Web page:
• Jeroen Bertrams, DVC - 1) What do you make of uncapped structures (e.g. uncapped notes, uncapped safes)? => “We tend to skip these rounds, with some exceptions.” 2)  In what scenarios do you most often see uncapped structures? => “When companies are close to a new round, they do not want to send any valuation signals to VCs. In these cases, companies sometimes choose to offer uncapped rounds.” 3) In what situations would you invest in one (if any) and when would you avoid them? => :Only when we believe that the company will end up doing very well, and only in case there's a significant discount. Risk-reward balance should be reasonable” 4) Have any uncapped investments led to a very positive outcome for you? => “Tough to say; we only did a few and so far those companies are doing alright.”

Notably, VC lawyer Chris Harvey provided us evidence with a contrarian and more nuanced take on the matter. 

“Everyone assumes a valuation cap is always more investor-friendly than an uncapped SAFE, but that's not true. 

In 4Q 2023, Aumni reported that 30% of all bridge rounds were on caps lower than the pre-money valuation of the immediately preceding round.  If you invested on a post-money Safe valuation cap of $10 million, and the next round's pre-money valuation is only $12 million, you would have been better off investing with an uncapped Safe at a discount of 20%+. That's because the break even point is:

$10 million / (1 - 0.20) = $12.5 million; Any pre-money valuation above that number, then the valuation cap should apply, but below that break even point, the discount should apply

When it makes sense to apply a discount over a valuation cap: Discounts Increasing (20%+): Discount rates are increasing - Aumni shows Discounts over 20% more than doubled from 16% in 2022 to 34% in 2023. 85% had a discount of 20% or more.”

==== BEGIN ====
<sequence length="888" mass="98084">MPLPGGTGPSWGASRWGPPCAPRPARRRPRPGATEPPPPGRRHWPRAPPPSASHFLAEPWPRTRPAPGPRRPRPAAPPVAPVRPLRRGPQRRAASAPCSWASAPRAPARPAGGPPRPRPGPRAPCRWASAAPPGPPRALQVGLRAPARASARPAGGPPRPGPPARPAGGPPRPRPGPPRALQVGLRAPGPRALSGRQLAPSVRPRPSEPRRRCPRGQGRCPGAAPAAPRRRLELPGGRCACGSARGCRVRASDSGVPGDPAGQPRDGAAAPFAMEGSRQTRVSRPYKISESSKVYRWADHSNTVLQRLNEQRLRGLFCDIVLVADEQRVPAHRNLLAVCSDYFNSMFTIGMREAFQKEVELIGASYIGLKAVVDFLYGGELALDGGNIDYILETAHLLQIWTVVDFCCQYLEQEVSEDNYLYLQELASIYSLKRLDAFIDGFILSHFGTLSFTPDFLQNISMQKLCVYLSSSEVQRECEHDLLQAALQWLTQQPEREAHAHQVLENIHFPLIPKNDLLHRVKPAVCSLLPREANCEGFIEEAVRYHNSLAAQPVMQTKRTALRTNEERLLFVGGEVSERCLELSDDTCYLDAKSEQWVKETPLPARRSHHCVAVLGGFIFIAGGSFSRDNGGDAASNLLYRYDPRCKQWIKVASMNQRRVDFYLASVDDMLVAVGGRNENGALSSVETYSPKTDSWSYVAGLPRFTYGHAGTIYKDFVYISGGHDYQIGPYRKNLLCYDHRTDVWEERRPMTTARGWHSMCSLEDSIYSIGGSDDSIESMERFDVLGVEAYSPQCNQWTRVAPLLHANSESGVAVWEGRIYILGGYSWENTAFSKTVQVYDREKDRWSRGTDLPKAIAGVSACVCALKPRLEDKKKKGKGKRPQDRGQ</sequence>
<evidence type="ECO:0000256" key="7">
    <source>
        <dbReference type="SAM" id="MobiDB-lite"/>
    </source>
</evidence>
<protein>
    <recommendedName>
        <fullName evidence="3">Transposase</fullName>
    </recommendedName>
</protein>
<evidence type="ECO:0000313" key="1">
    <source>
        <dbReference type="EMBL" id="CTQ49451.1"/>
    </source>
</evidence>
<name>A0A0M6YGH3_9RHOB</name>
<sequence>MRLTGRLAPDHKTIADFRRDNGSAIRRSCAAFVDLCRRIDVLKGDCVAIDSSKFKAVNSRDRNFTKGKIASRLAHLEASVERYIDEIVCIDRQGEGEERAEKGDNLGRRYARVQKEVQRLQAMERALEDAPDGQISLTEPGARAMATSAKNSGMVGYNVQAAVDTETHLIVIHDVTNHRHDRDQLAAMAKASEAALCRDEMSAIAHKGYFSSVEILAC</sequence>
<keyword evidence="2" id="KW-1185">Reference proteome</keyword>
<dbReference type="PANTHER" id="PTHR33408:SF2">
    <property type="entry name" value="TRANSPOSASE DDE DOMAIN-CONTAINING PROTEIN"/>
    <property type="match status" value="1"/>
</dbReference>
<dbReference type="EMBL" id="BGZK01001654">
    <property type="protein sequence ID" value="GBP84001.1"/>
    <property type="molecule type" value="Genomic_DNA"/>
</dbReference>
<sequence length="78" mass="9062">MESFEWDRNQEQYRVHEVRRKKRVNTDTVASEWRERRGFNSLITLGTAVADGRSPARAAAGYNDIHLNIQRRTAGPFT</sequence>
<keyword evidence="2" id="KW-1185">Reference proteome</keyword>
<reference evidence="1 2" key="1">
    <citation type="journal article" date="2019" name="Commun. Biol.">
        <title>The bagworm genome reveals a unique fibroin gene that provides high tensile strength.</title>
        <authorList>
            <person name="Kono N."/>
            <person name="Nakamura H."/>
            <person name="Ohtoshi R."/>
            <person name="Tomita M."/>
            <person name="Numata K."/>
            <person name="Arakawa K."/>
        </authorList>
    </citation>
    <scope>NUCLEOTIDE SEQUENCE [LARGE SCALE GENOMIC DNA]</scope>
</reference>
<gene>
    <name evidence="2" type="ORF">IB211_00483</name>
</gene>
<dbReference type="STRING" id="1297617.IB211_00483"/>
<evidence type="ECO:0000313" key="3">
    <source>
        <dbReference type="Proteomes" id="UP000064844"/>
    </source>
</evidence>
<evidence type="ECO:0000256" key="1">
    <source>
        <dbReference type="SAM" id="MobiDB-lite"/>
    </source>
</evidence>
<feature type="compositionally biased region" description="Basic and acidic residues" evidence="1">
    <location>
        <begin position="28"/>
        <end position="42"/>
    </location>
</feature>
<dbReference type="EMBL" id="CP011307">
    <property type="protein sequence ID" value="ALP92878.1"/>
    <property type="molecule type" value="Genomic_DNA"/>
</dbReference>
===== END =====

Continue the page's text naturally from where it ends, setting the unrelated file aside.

To summarize:

  1. Uncapped financing rounds do not have a predetermined valuation cap, meaning investors' stake will be determined based on the valuation of the next priced round, without any maximum limit.

  2. Venture capitalists generally, but not always, avoid uncapped rounds due to the lack of valuation/price certainty, which could result in paying more than expected. 

  3. As a syndicate GP, I would “consider” an uncapped round under certain circumstances:

    1. If I already own a meaningful equity stake and the uncapped round comes with a large discount that will put the company in a strong position for its next priced round.

    2. If it's a top ~1% startup and the uncapped round is the only way to gain exposure.

    3. If it's a high performing startup and there's a meaningful discount and assurance of a near-term (<12 months, ideally <3-6 months) priced financing with valuation certainty of that round.

  4. Scenarios where I would rarely/never invest in an uncapped structure:

    1. No discount is offered.

    2. Any non-top performing company that’s also not a portfolio company 

  5. Traditional venture funds are generally much more wary of uncapped structures than syndicates (myself) by nature of their constraints and structure. The most common scenario I see a fund VC invest in an uncapped structure is to bridge an existing portfolio company to the next priced round, but many VC funds will never invest in an uncapped structure. 

  6. Contrary to the perception that uncapped structures are unfavorable, there is data that suggests this may not always be true. In 4Q 2023, Aumni reported that 30% of all bridge rounds were on caps lower than the pre-money valuation of the immediately preceding round.  Meaning if you invested on a post-money Safe valuation cap of $10 million, and the next round's pre-money valuation is only $12 million, you would have been better off investing with an uncapped Safe at a discount of 20%+. We believe this suggests it is important to approach the topic with much more nuance then is typically done. 

If you liked this article, feel free to view our past articles on VC structures.